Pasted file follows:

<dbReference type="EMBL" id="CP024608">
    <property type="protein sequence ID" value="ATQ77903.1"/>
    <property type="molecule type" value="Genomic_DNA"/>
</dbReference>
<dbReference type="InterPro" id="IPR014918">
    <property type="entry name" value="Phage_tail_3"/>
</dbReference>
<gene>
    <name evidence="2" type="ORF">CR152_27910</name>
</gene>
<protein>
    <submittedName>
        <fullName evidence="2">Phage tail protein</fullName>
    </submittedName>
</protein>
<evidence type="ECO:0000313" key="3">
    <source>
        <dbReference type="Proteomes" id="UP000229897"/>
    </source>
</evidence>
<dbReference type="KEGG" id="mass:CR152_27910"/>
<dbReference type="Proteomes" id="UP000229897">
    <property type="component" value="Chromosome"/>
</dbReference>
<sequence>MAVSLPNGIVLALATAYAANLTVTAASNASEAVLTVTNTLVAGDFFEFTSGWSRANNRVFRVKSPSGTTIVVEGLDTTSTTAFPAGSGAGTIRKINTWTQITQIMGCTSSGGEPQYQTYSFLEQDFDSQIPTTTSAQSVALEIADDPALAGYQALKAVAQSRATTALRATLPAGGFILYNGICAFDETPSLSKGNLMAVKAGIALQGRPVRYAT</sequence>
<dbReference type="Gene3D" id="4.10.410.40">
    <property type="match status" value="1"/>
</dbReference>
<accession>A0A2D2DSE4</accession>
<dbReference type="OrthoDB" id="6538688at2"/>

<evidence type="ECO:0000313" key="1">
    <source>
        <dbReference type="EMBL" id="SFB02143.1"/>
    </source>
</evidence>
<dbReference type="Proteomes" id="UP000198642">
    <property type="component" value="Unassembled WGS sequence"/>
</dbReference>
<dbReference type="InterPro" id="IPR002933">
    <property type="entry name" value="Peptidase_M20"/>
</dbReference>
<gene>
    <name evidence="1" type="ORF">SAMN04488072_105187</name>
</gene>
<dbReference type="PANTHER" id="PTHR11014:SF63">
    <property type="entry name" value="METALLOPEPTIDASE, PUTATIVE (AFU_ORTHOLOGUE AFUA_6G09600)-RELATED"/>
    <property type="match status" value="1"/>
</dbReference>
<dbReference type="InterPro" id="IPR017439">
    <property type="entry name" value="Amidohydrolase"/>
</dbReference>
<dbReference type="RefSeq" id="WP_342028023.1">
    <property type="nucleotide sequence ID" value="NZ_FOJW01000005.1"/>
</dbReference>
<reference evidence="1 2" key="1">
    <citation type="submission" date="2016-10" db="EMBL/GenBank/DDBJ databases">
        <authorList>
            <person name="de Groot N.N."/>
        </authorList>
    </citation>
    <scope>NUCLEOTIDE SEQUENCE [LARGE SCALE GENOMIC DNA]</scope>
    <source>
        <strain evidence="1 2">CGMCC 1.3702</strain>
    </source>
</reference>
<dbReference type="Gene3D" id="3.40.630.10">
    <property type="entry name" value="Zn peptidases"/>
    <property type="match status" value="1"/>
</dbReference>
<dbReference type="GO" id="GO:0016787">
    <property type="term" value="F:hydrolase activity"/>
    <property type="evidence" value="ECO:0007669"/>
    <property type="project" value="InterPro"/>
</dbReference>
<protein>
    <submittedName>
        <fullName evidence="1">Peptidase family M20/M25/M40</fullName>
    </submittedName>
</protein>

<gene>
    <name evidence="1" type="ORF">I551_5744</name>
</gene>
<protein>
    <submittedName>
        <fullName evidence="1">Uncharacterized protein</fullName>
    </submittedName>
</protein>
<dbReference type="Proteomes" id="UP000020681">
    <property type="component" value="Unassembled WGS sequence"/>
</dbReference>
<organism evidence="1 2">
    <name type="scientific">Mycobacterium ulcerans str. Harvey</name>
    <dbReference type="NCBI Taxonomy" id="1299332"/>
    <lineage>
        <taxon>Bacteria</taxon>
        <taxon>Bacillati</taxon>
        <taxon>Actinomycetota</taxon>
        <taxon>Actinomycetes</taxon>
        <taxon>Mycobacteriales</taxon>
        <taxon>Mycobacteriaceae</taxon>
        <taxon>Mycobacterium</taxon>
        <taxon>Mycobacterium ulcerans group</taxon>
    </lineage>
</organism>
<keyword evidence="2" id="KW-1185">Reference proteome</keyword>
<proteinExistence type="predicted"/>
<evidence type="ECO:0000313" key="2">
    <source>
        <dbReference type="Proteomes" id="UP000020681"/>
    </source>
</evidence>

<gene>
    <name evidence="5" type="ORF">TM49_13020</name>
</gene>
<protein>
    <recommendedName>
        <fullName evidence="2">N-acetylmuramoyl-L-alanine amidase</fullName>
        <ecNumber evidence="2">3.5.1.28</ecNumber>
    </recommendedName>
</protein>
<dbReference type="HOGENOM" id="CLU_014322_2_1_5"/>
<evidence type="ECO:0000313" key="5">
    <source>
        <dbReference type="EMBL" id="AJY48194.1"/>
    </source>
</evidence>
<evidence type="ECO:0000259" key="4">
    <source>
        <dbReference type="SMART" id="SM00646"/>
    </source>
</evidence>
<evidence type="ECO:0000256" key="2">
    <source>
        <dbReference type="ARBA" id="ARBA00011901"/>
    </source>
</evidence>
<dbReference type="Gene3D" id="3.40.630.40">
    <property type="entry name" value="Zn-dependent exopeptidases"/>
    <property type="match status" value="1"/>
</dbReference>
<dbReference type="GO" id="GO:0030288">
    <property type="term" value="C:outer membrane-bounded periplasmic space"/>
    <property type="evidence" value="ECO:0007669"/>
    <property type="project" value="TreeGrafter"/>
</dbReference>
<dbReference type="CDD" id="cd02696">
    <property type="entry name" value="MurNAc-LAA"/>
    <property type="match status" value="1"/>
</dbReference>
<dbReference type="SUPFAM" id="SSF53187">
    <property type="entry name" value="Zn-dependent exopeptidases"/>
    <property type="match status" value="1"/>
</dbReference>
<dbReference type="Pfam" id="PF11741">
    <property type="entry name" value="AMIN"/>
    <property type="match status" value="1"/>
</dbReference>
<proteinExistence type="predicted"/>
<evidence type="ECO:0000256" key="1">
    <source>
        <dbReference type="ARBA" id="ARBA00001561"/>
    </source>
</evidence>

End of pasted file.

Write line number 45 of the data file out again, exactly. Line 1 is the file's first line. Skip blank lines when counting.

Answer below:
<dbReference type="PANTHER" id="PTHR11014:SF63">